Ever wonder what it would have been like to grow up in the home of a domestic diva like Martha Stewart?
Stewart's daughter, Alexis, wrote a book about it. While "Whateverland" is not exactly a tell-all, Alexis is pretty candid about her upbringing--which is surprising, considering how careful the Stewart family is about cultivating its image and associated brand.
"I grew up with a glue gun pointed to my head," Alexis writes in an excerpt provided to the news media by the book's publisher. "If I didn't do something perfectly I had to do it again."
Alexis told the "Today" show on Monday that the glue gun was merely a metaphor. "There were no glue guns," she said. "I wish there had been--it would have been more fun. [Martha] worked hard and was a perfectionist and I don't have a problem with that."
Martha made her wrap her own Christmas presents, Alexis says in the book, which was co-authored by Jennifer Koppelman Hutt and published last week.
"My mother used to have me wrap my own presents on Christmas, hand me things and say, 'Now wrap these but don't look inside,'" Alexis wrote. "But I didn't because I knew it was never worth looking."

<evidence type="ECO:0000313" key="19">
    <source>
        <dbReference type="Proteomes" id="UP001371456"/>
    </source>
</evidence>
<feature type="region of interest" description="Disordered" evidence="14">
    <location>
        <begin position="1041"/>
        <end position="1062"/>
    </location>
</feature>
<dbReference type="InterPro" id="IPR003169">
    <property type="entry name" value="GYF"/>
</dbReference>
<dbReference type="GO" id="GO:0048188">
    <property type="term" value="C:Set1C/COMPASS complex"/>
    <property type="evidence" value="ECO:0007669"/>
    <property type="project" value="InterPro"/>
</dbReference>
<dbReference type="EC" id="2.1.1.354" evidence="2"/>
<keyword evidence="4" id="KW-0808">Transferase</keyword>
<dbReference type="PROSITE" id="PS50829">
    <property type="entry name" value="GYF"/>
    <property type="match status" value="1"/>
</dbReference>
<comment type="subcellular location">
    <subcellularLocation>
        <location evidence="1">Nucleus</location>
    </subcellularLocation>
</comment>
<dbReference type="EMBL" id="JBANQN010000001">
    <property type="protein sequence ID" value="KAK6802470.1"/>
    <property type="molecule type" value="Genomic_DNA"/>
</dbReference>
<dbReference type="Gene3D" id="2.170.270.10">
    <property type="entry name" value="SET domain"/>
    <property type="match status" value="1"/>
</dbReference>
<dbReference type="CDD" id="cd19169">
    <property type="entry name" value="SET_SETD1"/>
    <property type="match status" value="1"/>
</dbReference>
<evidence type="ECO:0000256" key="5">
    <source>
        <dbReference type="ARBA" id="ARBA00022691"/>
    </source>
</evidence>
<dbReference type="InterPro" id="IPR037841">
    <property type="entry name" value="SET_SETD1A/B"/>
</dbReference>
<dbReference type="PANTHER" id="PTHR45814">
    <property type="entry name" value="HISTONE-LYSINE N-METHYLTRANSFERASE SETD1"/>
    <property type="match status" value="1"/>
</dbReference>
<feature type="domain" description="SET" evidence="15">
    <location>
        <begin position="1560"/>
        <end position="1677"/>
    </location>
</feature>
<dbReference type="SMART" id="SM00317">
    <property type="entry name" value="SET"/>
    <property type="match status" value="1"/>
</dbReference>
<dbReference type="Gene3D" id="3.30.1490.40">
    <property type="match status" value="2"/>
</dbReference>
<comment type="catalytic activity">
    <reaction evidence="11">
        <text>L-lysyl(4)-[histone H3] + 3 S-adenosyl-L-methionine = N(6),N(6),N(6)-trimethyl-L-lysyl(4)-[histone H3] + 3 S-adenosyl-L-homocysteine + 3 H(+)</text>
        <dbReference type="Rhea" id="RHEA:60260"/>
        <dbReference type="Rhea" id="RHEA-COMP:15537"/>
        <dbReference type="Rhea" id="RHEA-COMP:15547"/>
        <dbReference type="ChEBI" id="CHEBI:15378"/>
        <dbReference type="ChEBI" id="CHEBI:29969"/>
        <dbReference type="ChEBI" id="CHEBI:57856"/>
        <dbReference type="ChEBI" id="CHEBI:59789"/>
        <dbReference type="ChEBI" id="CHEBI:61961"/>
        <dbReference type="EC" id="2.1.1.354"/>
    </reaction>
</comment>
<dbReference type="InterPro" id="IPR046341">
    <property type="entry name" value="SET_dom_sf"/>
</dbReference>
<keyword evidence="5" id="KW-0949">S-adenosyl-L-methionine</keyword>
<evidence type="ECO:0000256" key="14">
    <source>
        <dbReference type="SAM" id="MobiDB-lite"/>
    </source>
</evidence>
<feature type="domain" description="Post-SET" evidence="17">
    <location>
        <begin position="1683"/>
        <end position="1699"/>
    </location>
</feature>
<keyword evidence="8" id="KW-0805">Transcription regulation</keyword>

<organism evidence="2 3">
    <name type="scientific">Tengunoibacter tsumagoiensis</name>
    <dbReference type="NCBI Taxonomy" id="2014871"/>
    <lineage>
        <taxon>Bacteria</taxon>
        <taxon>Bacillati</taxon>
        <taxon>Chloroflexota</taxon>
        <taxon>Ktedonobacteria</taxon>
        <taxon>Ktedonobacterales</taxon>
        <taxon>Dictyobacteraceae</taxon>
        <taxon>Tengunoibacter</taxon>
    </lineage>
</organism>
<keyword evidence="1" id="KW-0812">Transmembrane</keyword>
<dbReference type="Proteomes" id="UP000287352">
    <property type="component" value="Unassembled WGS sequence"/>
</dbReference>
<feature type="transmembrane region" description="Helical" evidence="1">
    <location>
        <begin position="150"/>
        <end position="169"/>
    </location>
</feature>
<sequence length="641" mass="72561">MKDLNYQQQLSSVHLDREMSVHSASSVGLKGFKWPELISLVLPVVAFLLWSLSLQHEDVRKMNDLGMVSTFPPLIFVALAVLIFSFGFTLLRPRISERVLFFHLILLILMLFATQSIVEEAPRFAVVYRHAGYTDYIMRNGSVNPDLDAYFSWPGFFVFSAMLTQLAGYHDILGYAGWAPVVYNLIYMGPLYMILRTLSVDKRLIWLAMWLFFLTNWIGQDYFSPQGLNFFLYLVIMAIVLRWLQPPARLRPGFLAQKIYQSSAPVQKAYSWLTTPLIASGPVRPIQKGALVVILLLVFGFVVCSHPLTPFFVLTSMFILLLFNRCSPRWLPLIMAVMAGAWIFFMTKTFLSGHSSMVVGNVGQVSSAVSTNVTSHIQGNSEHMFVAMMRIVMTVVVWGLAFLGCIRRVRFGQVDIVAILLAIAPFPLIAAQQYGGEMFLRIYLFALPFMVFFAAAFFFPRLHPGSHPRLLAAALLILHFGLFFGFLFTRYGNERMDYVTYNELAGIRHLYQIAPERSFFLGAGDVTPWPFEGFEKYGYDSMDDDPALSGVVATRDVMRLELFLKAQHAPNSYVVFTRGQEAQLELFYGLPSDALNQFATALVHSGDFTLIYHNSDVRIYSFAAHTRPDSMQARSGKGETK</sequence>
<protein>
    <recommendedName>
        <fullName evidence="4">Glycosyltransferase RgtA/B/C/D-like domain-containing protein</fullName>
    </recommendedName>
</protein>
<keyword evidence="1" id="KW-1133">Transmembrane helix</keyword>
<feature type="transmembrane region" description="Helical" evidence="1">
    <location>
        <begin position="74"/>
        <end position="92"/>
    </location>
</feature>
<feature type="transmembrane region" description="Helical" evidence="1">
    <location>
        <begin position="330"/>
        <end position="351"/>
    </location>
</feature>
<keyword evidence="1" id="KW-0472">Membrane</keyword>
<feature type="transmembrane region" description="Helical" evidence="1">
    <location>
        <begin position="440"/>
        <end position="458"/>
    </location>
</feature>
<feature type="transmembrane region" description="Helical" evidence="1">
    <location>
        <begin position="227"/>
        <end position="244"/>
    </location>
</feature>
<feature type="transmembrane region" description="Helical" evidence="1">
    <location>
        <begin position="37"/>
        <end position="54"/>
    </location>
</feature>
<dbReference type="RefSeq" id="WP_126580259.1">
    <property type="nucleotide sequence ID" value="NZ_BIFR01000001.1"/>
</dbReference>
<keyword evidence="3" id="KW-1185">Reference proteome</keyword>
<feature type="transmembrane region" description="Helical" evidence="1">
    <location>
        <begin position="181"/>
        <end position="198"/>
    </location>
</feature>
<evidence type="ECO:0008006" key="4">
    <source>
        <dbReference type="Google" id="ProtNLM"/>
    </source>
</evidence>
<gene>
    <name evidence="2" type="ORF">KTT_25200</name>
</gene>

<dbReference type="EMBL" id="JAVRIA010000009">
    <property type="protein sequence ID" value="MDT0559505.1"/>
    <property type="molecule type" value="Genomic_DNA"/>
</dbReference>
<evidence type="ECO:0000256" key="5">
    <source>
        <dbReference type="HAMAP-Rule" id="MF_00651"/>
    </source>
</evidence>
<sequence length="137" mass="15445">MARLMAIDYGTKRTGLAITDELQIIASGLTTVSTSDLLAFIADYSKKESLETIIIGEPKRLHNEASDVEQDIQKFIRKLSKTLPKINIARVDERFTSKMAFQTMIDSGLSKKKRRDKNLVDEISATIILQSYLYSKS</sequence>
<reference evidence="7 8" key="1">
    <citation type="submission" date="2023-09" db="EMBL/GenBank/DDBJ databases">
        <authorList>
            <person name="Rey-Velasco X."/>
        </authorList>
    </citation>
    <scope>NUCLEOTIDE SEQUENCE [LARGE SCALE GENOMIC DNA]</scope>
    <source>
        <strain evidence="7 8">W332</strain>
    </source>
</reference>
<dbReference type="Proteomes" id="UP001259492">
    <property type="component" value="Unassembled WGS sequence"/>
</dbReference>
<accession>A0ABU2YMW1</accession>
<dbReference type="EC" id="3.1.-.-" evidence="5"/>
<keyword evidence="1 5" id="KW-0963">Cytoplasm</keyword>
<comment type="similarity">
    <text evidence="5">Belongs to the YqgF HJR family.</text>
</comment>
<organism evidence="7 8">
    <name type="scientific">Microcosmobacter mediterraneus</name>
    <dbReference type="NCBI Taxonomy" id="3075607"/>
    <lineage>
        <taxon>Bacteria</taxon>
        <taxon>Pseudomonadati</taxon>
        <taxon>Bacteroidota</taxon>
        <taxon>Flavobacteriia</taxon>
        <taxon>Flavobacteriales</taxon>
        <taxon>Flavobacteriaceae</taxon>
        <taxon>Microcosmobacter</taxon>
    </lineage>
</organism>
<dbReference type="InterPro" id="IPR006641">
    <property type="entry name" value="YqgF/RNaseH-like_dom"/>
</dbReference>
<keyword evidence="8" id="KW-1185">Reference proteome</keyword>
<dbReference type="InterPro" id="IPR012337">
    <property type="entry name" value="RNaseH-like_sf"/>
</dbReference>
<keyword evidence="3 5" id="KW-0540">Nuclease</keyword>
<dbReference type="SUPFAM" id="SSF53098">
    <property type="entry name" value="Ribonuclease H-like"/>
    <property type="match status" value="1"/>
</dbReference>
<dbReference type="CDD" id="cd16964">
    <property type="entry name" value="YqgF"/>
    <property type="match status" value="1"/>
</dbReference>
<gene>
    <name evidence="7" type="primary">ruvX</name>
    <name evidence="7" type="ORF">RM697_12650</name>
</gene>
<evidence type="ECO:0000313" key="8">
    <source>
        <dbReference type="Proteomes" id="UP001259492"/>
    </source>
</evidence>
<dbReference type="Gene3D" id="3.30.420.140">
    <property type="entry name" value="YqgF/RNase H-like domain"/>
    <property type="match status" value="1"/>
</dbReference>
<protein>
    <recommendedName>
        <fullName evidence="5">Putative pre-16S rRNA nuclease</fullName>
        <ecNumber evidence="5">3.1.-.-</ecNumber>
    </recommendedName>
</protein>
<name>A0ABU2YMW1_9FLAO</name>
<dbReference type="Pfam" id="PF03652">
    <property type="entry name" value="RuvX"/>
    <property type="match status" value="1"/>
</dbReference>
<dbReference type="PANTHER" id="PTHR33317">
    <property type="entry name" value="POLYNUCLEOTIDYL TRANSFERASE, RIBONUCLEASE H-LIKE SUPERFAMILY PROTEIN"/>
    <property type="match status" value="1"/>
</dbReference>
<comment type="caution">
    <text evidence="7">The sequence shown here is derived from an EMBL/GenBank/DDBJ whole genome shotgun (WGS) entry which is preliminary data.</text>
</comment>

In another excerpt, Alexis says that Martha largely shunned handing out Halloween treats for children.
"We turned off all of the lights, pretended we weren't home and my mother never had anything but apples and pennies to annoy the children with," Alexis writes.
Alexis, who is 46, says in the book that "there was never anything to eat at my house. There were ingredients but no prepared food of any kind."
Alexis also writes that her mother always left the bathroom door open when she urinated.
Martha, for her part, is taking the book and its claims of an oddly cold household in stride.
"It is hilarious and enlightening and full of funny stories," the 70-year-old home mogul said earlier this month on her eponymous TV show. "I encourage to you buy it, read it and make it a best seller."
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